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Abaroa set to go to trial for wife's 2005 stabbing death

Posted April 22, 2013

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— A man accused of killing his pregnant wife eight years ago this week is set to go to trial in Durham this week for her death.

Raven Samuel Abaroa, 33, is charged with first-degree murder in the April 26, 2005, fatal stabbing of Janet Marie Christiansen Abaroa, whose body was found in an upstairs room of the couple's home on Ferrand Drive in Durham.

Jury selection in the trial is expected to begin Tuesday.

On Friday, Superior Court Judge Orlando Hudson heard a pre-trial defense motion regarding evidence in the case, but he did not rule on the matter. Motions are expected to continue Monday.

According to an autopsy report, Janet Abaroa, 25, died from a stab wound to the neck and had been recently pregnant with her and her husband's second child.

The couple's first child, Kaiden, was 6 months old at the time of his mother's death. He was found in the house unharmed.

Authorities have not publicly offered a motive for Janet Abaroa's death or said why they believe Raven Abaroa is the suspect.

He has maintained his innocence, saying he was at a soccer game in Morrisville when his wife was killed and that, when he returned home, he found her on the floor and called 911.

After Janet Abaroa's death, Raven Abaroa and his son moved to Utah to be closer to his family.

In September 2008, he remarried. His wife, Vanessa Pond, later went to Durham police, claiming rapid mood swings, verbal abuse and physical violence by Raven Abaroa.

After an argument on Christmas Eve 2008, he and Kaiden left, Pond said.

On Feb. 1, 2010, Durham police arrested him at his new home in Montpelier, Idaho, and he was eventually extradited to Durham, where he is in the Durham County jail under a $3 million bond.

If he's found guilty of first-degree murder, Raven Abaroa will spend the rest of his life in prison.

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  • Bartmeister Apr 22, 2013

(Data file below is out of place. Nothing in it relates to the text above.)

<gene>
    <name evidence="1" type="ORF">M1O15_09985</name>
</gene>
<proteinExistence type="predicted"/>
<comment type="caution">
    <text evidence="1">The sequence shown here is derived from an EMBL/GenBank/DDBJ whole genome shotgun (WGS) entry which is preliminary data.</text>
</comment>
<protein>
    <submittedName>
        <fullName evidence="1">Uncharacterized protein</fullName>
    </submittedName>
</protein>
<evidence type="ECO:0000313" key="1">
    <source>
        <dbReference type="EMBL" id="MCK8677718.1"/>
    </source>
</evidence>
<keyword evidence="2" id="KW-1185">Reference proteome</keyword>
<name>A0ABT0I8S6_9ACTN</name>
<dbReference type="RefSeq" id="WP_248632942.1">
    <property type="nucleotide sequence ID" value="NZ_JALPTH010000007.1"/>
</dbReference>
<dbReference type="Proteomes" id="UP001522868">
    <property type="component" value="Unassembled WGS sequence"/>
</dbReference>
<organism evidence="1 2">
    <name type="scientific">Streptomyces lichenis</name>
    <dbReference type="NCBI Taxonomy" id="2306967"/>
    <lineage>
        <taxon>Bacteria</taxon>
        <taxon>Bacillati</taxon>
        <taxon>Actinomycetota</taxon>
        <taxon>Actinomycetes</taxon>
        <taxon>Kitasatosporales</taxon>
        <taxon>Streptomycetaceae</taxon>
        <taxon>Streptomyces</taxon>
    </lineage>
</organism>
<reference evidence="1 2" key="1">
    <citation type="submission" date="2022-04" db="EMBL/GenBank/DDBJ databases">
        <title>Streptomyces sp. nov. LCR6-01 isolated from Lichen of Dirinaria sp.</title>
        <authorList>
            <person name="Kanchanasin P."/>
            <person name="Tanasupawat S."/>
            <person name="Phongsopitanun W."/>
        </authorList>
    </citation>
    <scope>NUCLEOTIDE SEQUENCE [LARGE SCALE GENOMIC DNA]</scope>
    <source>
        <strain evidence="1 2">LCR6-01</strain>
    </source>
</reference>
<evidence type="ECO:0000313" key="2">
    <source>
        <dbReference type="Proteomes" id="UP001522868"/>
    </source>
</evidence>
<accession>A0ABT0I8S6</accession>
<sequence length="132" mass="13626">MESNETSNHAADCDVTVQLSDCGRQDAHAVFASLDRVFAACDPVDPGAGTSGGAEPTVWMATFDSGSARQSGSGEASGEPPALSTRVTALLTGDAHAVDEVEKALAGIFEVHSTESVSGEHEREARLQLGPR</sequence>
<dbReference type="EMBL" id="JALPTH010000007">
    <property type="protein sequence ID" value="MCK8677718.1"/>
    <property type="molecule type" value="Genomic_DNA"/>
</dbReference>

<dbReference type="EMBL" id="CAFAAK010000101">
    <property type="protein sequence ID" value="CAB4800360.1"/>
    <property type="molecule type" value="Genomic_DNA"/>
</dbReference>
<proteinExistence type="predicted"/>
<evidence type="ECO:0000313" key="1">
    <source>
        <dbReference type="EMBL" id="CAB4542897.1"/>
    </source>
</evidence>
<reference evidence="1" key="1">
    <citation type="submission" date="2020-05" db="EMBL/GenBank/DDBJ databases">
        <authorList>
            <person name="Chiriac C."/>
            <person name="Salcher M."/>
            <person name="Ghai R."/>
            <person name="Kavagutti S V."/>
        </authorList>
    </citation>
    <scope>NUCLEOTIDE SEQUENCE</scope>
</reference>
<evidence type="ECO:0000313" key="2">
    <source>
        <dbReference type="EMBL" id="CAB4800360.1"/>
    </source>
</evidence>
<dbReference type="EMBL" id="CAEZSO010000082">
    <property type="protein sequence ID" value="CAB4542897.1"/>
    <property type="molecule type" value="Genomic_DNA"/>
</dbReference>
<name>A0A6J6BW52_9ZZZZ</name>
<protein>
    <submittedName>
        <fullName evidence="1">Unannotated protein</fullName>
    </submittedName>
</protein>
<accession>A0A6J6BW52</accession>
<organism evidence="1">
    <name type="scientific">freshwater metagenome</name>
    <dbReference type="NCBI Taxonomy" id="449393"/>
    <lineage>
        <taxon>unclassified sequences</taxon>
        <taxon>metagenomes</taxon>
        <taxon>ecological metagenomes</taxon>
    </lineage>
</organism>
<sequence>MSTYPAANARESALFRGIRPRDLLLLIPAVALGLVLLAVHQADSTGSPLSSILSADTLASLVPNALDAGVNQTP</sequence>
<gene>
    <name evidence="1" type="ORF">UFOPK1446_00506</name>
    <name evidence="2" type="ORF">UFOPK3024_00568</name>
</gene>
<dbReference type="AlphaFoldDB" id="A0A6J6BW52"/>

@mountainlover = barring a confession, I would have an extremely hard time convicting without solid DNA evidence. After all, it is the ONLY provable concrete method isn't it? Circumstantial evidence is subject to interpretation and fallible. Brad Cooper was convicted because he searched an area on Google where his wife was later found. I have done the same exact search of where I live just to see if I could figure out where the future roads are going to connect in my subdivision. If my wife turns up missing and found near by, is that solid evidence for you? A stretch at best.

  • Lamborghini Mercy Apr 22, 2013

    luvbailey - This is going to be an interesting case to watch. The prosc hasn't said much about what evidence they have. Hope they've got more than just his 2nd wife saying he had bad mood swings.

    I do think he had Embezzlement charges too, which is likely the reason he stuck out on the suspect chart. Typical motives in situations like this.

  • mountainlover Apr 22, 2013

    Some folks just do not have the ability to convict without DNA evidence. They cannot put the pieces of circumstantial evidence together and come up with a logical conclusion. It is rather amazing to me. And even with DNA evidence, there are those defense lawyers that can convince some that the DNA was planted.

  • luvbailey Apr 22, 2013

    This is going to be an interesting case to watch. The prosc hasn't said much about what evidence they have. Hope they've got more than just his 2nd wife saying he had bad mood swings.

  • Lamborghini Mercy Apr 22, 2013

    Bartmeister - Also if I remember correctly, there was zero DNA evidence to link him to the crime scene. Resembles the cases of Brad Cooper and Jason Young........

    Yeah sounds a bit like the Jason Young's case. Perhaps they'll become cellmates.

  • SailbadTheSinner Apr 22, 2013

    About the “zero DNA evidence”, IMHO another interesting side-effect of CSI-type TV programming and the Internet....

    Your "high-end" criminal has done a bit of homework and knows what can trip him up....

    Now, I’ve always supported education, but really .... ;-)

    On the other side, I’ve seen some reverse logic that is more than a little troubling, for example, “He is just SO clean that he MUST have been involved....”

    STS

  • Bartmeister Apr 22, 2013

    Also if I remember correctly, there was zero DNA evidence to link him to the crime scene. Resembles the cases of Brad Cooper and Jason Young.............

  • Bartmeister Apr 22, 2013

    Eight years?